Problem-solving tips in and around the house – James and Morris Carey
We love these guys in the Sunday edition of our SLC Tribune newspaper. I thought this week’s article might be helpful to others.
By JAMES and MORRIS CAREY
When the sun comes out in the spring, it’s a good time to put an end to those little annoyances around the house that have been bothering you all winter. Here are some of our tips:
Protect your floor on moving day
If you’re moving appliances such as refrigerators and ovens in or out, be sure you take time to protect your kitchen floor. If you fail to, a tiny sideways slip or a grain of sand caught under a wheel or slide could scratch and mar even the toughest surface. To avoid lingering reminders of moving day, at the very least create a cardboard runway before dragging heavy appliances across your floor.
Better yet, create one out of 1/8-inch hardboard, using shims to ride up the difference in height. Or, even better still, use new high-tech furniture glides that allow moving heavy items without damage to floors.
Do you have a stubborn door that just won’t stay open? Swings shut before you’re in? Hits your back on the way out?
All you need is a flat-blade screwdriver and a hammer to fix it.
Use the screwdriver to remove a hinge pin from the problem door — preferably the center one. Lay the pin on concrete and tap it up near the top, hard enough to slightly bend the hinge pin. Then tap the pin back into the hinge with a hammer.
The new bend will create a slight resistance — just enough to keep the door from swinging shut.
If you’ve got problem sinks, showers and bathtubs with drains that are always backing up, there are easy ways to keep your drains clog-free.
First, boil two quarts of water, then measure out a half-cup each of baking soda, salt and white vinegar. Just before going to bed, dump the baking soda and salt down the drain, add the vinegar and let this concoction sit and foam for a few minutes. Then pour the boiling water in after it.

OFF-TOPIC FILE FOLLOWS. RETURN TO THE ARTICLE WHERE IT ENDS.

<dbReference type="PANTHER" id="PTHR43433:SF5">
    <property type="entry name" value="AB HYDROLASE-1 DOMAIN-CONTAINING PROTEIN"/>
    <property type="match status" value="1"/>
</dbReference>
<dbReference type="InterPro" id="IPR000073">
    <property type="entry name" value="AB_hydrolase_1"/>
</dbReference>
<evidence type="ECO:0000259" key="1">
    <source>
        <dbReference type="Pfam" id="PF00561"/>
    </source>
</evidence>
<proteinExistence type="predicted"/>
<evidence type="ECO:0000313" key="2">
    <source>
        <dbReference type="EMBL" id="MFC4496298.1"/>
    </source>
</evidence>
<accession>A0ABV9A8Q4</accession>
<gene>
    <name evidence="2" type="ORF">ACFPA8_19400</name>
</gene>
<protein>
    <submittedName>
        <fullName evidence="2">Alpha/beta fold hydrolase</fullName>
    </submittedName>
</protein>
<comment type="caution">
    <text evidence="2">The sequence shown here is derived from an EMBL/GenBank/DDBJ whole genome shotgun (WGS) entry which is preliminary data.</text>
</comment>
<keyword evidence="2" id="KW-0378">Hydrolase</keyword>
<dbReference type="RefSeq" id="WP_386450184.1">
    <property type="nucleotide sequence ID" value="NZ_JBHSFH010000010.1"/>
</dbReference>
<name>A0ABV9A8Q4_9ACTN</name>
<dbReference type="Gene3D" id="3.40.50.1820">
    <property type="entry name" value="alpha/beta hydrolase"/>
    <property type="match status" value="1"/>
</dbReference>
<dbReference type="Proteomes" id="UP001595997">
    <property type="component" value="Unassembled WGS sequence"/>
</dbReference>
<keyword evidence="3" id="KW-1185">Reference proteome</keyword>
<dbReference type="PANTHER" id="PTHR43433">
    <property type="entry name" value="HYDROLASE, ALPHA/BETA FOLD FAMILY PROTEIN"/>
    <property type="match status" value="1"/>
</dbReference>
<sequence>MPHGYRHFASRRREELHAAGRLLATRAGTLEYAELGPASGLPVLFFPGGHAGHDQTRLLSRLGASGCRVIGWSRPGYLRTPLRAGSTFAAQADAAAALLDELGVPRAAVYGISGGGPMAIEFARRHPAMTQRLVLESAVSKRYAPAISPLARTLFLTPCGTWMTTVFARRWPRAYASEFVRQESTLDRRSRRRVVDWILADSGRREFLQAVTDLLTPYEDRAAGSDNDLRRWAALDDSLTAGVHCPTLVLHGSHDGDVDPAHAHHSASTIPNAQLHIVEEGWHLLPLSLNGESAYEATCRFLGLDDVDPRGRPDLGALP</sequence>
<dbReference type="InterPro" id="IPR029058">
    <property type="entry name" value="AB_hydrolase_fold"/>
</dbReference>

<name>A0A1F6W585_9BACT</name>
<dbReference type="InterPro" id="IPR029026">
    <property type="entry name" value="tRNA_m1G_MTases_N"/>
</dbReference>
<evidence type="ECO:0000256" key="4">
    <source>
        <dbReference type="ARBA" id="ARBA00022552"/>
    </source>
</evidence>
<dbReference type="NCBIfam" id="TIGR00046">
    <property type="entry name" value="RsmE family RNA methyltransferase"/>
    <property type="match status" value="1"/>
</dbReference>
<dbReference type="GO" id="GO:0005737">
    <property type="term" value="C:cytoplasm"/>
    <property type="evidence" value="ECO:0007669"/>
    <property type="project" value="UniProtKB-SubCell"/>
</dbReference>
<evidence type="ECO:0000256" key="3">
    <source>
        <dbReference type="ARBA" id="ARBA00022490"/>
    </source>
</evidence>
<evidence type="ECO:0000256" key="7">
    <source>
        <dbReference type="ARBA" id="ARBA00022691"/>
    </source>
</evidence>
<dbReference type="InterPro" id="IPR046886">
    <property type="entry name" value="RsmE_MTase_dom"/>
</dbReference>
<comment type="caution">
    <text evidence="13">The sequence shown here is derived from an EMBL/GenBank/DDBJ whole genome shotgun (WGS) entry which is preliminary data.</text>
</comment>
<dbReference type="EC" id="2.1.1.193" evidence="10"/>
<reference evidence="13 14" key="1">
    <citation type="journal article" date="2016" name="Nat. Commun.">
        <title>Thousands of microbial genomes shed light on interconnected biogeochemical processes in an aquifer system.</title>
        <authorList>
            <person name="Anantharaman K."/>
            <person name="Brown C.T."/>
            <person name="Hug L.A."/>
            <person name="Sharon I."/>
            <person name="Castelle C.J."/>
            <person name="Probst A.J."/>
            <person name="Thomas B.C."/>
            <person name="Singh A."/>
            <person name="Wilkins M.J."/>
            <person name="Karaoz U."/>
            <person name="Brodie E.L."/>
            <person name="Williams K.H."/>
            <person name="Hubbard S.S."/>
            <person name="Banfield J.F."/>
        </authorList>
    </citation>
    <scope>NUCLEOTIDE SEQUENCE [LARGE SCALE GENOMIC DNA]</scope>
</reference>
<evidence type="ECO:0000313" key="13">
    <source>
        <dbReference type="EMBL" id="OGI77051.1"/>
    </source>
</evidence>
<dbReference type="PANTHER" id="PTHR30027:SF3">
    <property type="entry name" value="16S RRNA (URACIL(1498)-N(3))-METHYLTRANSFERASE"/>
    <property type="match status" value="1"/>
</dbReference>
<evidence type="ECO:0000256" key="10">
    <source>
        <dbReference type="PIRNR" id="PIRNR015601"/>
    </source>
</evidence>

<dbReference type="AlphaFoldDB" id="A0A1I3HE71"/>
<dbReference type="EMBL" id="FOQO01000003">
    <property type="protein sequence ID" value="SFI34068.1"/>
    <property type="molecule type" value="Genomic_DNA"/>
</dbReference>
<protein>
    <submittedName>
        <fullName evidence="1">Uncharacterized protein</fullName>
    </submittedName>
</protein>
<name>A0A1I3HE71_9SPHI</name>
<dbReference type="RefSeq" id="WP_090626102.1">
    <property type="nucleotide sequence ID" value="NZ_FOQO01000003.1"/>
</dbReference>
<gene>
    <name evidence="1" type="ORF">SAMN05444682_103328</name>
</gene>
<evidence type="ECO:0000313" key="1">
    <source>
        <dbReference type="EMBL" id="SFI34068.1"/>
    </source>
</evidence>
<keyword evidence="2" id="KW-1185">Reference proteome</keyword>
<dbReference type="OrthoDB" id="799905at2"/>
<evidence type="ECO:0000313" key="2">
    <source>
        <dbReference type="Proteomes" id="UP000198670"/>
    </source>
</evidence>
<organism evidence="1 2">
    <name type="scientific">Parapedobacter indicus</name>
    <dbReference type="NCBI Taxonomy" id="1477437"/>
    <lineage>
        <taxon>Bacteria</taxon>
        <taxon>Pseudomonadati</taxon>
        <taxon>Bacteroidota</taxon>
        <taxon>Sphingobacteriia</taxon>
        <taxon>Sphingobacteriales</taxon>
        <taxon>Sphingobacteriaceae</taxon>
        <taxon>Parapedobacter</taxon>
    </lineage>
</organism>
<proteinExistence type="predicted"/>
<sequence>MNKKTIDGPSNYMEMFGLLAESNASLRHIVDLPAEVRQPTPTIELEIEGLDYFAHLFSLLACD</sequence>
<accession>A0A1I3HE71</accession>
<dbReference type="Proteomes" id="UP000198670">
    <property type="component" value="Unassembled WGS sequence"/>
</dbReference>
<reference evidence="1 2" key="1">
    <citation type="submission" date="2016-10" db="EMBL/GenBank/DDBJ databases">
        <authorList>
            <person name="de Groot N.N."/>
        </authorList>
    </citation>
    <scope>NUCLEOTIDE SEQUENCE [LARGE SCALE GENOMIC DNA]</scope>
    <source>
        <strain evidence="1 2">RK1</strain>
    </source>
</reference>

The next morning, you’ll be amazed to find your drain running clear and free. Repeat every month or two.
Freshen up the deck and protect it from sun and water
If your wood deck looks more like a pile of firewood than a setting for an afternoon barbecue, chances are it could use a little rejuvenating.
Start by washing the deck with a solution of one cup powdered laundry detergent in a gallon of hot water. Add a cup of liquid chlorine bleach if mildew is present.
Severely neglected decks will require a more potent commercial deck-bleaching product. Look for one that contains oxalic acid. Use this in combination with a power washer, which can be rented from your local tool-rental outlet or paint store.
Finish the job with a coat of high-quality oil-base deck stain or clear wood finish. A product that contains UV inhibitors will offer added protection from the sun’s harmful ultraviolet rays.
Your weathered wooden fence
Have high winds and inclement weather taken their toll on your wooden fence? If it’s no longer running down the straight and narrow, chances are you have a damaged or fractured post.
Replacing a post, and the concrete pier that anchors it, can be an expensive proposition. There is, however, a cost-effective, easy-to-install alternative — a fence-mender.
A fence-mender consists of a couple of elongated U-shaped metal brackets that are installed opposite one another at the location where the post is most vulnerable.
Remove the fence board that covers the post. Use a sledge hammer to drive the metal bracket between the post and concrete pier. Finish the job by attaching the top of the bracket with a couple of screws, and replace the adjacent fence board.
Cleaning stained concrete
If your concrete driveway, carport or garage floor looks like an Indy-500 pit stop, here’s a cleaning recipe for you.
First, soak up the grease with cat litter. Cover the area with a generous amount and grind it in with the soles of your shoes. Sweep it up and properly dispose of the soiled material. Next, saturate the area with a cola beverage, working it into the concrete with a stiff bristle broom but not allowing it to dry. Once the cola has stopped fizzing, flush the area with clean, fresh water. Whiten the gray stain that remains with a solution of one cup of powdered laundry detergent and one cup of liquid chlorine bleach in one gallon of very hot water. Finish the job with a final rinse.
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